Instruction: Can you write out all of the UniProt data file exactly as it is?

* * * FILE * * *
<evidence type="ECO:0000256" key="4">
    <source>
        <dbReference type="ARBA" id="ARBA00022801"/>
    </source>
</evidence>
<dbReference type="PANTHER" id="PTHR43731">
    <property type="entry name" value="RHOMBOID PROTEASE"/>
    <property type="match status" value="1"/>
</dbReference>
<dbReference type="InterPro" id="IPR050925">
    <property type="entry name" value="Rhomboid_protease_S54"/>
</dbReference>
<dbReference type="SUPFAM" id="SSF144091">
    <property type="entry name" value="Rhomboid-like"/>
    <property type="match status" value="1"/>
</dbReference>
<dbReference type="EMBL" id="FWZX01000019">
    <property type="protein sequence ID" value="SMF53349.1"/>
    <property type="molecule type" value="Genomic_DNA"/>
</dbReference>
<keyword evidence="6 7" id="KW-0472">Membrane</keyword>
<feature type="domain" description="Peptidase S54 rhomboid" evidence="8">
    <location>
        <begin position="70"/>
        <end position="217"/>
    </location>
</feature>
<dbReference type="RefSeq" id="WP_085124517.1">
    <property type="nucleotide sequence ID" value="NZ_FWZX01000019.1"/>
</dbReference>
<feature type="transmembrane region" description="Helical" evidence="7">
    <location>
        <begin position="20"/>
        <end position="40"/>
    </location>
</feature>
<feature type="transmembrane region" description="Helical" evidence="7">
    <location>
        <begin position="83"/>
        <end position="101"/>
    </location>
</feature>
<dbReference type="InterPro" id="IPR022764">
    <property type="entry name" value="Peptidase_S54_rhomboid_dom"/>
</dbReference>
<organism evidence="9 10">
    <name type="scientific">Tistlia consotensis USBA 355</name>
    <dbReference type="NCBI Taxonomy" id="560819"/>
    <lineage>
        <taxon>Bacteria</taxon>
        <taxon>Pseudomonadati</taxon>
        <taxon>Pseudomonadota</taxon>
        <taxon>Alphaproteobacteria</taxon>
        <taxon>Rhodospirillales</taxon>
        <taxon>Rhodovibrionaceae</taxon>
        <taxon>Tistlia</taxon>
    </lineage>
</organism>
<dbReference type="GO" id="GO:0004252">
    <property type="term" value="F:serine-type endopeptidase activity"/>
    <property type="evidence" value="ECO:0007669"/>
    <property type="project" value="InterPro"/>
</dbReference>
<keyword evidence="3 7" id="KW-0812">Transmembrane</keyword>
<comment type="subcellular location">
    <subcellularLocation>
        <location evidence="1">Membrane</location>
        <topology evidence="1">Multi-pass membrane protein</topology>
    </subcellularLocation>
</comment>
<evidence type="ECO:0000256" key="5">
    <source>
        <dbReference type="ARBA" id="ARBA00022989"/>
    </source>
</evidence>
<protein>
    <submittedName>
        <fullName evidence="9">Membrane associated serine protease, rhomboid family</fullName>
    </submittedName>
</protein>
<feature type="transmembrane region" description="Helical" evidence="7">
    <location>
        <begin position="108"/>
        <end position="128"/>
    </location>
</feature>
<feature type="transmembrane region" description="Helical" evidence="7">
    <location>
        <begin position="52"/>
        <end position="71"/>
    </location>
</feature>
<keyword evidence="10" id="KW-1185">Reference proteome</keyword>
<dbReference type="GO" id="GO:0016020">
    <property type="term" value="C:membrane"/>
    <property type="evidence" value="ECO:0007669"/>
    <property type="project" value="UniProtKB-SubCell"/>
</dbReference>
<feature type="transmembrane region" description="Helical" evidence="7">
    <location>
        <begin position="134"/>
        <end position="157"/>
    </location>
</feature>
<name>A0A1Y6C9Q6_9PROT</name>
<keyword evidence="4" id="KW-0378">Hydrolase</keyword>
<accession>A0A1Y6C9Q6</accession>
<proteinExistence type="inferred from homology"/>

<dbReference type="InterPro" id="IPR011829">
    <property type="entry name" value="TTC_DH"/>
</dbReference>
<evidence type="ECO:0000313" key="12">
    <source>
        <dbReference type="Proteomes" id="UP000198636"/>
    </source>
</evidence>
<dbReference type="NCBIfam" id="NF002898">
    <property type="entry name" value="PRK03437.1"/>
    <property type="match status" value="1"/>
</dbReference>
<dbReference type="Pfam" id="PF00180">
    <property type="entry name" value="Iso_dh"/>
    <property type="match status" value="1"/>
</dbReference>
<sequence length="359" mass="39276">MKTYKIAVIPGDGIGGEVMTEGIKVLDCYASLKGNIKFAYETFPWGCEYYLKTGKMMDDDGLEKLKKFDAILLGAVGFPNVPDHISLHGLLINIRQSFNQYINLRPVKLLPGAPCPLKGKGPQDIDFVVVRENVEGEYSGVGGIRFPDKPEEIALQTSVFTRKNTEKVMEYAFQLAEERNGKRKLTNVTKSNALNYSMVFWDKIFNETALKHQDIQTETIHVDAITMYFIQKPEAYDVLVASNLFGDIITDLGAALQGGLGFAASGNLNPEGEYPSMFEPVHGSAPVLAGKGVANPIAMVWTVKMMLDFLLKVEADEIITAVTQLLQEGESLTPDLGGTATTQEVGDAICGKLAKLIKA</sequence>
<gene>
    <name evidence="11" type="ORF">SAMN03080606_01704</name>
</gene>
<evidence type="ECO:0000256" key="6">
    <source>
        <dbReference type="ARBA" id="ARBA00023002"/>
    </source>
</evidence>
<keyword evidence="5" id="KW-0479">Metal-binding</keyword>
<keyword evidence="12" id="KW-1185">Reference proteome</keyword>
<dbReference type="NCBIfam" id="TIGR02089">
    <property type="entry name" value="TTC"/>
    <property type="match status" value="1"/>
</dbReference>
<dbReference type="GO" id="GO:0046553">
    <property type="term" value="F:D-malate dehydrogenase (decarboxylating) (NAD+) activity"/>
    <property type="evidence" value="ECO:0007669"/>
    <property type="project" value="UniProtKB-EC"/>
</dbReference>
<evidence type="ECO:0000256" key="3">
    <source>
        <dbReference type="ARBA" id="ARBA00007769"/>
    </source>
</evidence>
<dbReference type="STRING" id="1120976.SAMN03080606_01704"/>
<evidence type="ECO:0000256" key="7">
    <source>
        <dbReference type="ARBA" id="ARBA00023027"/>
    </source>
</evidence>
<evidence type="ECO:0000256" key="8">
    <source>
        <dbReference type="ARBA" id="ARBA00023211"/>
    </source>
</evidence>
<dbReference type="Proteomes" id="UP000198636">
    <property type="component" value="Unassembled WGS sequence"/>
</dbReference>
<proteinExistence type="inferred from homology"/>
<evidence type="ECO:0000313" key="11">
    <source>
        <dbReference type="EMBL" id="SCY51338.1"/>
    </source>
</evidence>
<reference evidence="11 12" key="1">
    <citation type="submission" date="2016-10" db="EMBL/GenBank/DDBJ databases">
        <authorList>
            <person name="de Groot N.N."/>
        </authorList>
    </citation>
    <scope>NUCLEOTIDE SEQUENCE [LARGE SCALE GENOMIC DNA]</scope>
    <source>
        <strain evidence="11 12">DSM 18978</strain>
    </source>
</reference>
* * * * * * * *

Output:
<evidence type="ECO:0000256" key="4">
    <source>
        <dbReference type="ARBA" id="ARBA00022801"/>
    </source>
</evidence>
<dbReference type="PANTHER" id="PTHR43731">
    <property type="entry name" value="RHOMBOID PROTEASE"/>
    <property type="match status" value="1"/>
</dbReference>
<dbReference type="InterPro" id="IPR050925">
    <property type="entry name" value="Rhomboid_protease_S54"/>
</dbReference>
<dbReference type="SUPFAM" id="SSF144091">
    <property type="entry name" value="Rhomboid-like"/>
    <property type="match status" value="1"/>
</dbReference>
<dbReference type="EMBL" id="FWZX01000019">
    <property type="protein sequence ID" value="SMF53349.1"/>
    <property type="molecule type" value="Genomic_DNA"/>
</dbReference>
<keyword evidence="6 7" id="KW-0472">Membrane</keyword>
<feature type="domain" description="Peptidase S54 rhomboid" evidence="8">
    <location>
        <begin position="70"/>
        <end position="217"/>
    </location>
</feature>
<dbReference type="RefSeq" id="WP_085124517.1">
    <property type="nucleotide sequence ID" value="NZ_FWZX01000019.1"/>
</dbReference>
<feature type="transmembrane region" description="Helical" evidence="7">
    <location>
        <begin position="20"/>
        <end position="40"/>
    </location>
</feature>
<feature type="transmembrane region" description="Helical" evidence="7">
    <location>
        <begin position="83"/>
        <end position="101"/>
    </location>
</feature>
<dbReference type="InterPro" id="IPR022764">
    <property type="entry name" value="Peptidase_S54_rhomboid_dom"/>
</dbReference>
<organism evidence="9 10">
    <name type="scientific">Tistlia consotensis USBA 355</name>
    <dbReference type="NCBI Taxonomy" id="560819"/>
    <lineage>
        <taxon>Bacteria</taxon>
        <taxon>Pseudomonadati</taxon>
        <taxon>Pseudomonadota</taxon>
        <taxon>Alphaproteobacteria</taxon>
        <taxon>Rhodospirillales</taxon>
        <taxon>Rhodovibrionaceae</taxon>
        <taxon>Tistlia</taxon>
    </lineage>
</organism>
<dbReference type="GO" id="GO:0004252">
    <property type="term" value="F:serine-type endopeptidase activity"/>
    <property type="evidence" value="ECO:0007669"/>
    <property type="project" value="InterPro"/>
</dbReference>
<keyword evidence="3 7" id="KW-0812">Transmembrane</keyword>
<comment type="subcellular location">
    <subcellularLocation>
        <location evidence="1">Membrane</location>
        <topology evidence="1">Multi-pass membrane protein</topology>
    </subcellularLocation>
</comment>
<evidence type="ECO:0000256" key="5">
    <source>
        <dbReference type="ARBA" id="ARBA00022989"/>
    </source>
</evidence>
<protein>
    <submittedName>
        <fullName evidence="9">Membrane associated serine protease, rhomboid family</fullName>
    </submittedName>
</protein>
<feature type="transmembrane region" description="Helical" evidence="7">
    <location>
        <begin position="108"/>
        <end position="128"/>
    </location>
</feature>
<feature type="transmembrane region" description="Helical" evidence="7">
    <location>
        <begin position="52"/>
        <end position="71"/>
    </location>
</feature>
<keyword evidence="10" id="KW-1185">Reference proteome</keyword>
<dbReference type="GO" id="GO:0016020">
    <property type="term" value="C:membrane"/>
    <property type="evidence" value="ECO:0007669"/>
    <property type="project" value="UniProtKB-SubCell"/>
</dbReference>
<feature type="transmembrane region" description="Helical" evidence="7">
    <location>
        <begin position="134"/>
        <end position="157"/>
    </location>
</feature>
<name>A0A1Y6C9Q6_9PROT</name>
<keyword evidence="4" id="KW-0378">Hydrolase</keyword>
<accession>A0A1Y6C9Q6</accession>
<proteinExistence type="inferred from homology"/>

<dbReference type="InterPro" id="IPR011829">
    <property type="entry name" value="TTC_DH"/>
</dbReference>
<evidence type="ECO:0000313" key="12">
    <source>
        <dbReference type="Proteomes" id="UP000198636"/>
    </source>
</evidence>
<dbReference type="NCBIfam" id="NF002898">
    <property type="entry name" value="PRK03437.1"/>
    <property type="match status" value="1"/>
</dbReference>
<dbReference type="Pfam" id="PF00180">
    <property type="entry name" value="Iso_dh"/>
    <property type="match status" value="1"/>
</dbReference>
<sequence length="359" mass="39276">MKTYKIAVIPGDGIGGEVMTEGIKVLDCYASLKGNIKFAYETFPWGCEYYLKTGKMMDDDGLEKLKKFDAILLGAVGFPNVPDHISLHGLLINIRQSFNQYINLRPVKLLPGAPCPLKGKGPQDIDFVVVRENVEGEYSGVGGIRFPDKPEEIALQTSVFTRKNTEKVMEYAFQLAEERNGKRKLTNVTKSNALNYSMVFWDKIFNETALKHQDIQTETIHVDAITMYFIQKPEAYDVLVASNLFGDIITDLGAALQGGLGFAASGNLNPEGEYPSMFEPVHGSAPVLAGKGVANPIAMVWTVKMMLDFLLKVEADEIITAVTQLLQEGESLTPDLGGTATTQEVGDAICGKLAKLIKA</sequence>
<gene>
    <name evidence="11" type="ORF">SAMN03080606_01704</name>
</gene>
<evidence type="ECO:0000256" key="6">
    <source>
        <dbReference type="ARBA" id="ARBA00023002"/>
    </source>
</evidence>
<keyword evidence="5" id="KW-0479">Metal-binding</keyword>
<keyword evidence="12" id="KW-1185">Reference proteome</keyword>
<dbReference type="NCBIfam" id="TIGR02089">
    <property type="entry name" value="TTC"/>
    <property type="match status" value="1"/>
</dbReference>
<dbReference type="GO" id="GO:0046553">
    <property type="term" value="F:D-malate dehydrogenase (decarboxylating) (NAD+) activity"/>
    <property type="evidence" value="ECO:0007669"/>
    <property type="project" value="UniProtKB-EC"/>
</dbReference>
<evidence type="ECO:0000256" key="3">
    <source>
        <dbReference type="ARBA" id="ARBA00007769"/>
    </source>
</evidence>
<dbReference type="STRING" id="1120976.SAMN03080606_01704"/>
<evidence type="ECO:0000256" key="7">
    <source>
        <dbReference type="ARBA" id="ARBA00023027"/>
    </source>
</evidence>
<evidence type="ECO:0000256" key="8">
    <source>
        <dbReference type="ARBA" id="ARBA00023211"/>
    </source>
</evidence>
<dbReference type="Proteomes" id="UP000198636">
    <property type="component" value="Unassembled WGS sequence"/>
</dbReference>
<proteinExistence type="inferred from homology"/>
<evidence type="ECO:0000313" key="11">
    <source>
        <dbReference type="EMBL" id="SCY51338.1"/>
    </source>
</evidence>
<reference evidence="11 12" key="1">
    <citation type="submission" date="2016-10" db="EMBL/GenBank/DDBJ databases">
        <authorList>
            <person name="de Groot N.N."/>
        </authorList>
    </citation>
    <scope>NUCLEOTIDE SEQUENCE [LARGE SCALE GENOMIC DNA]</scope>
    <source>
        <strain evidence="11 12">DSM 18978</strain>
    </source>
</reference>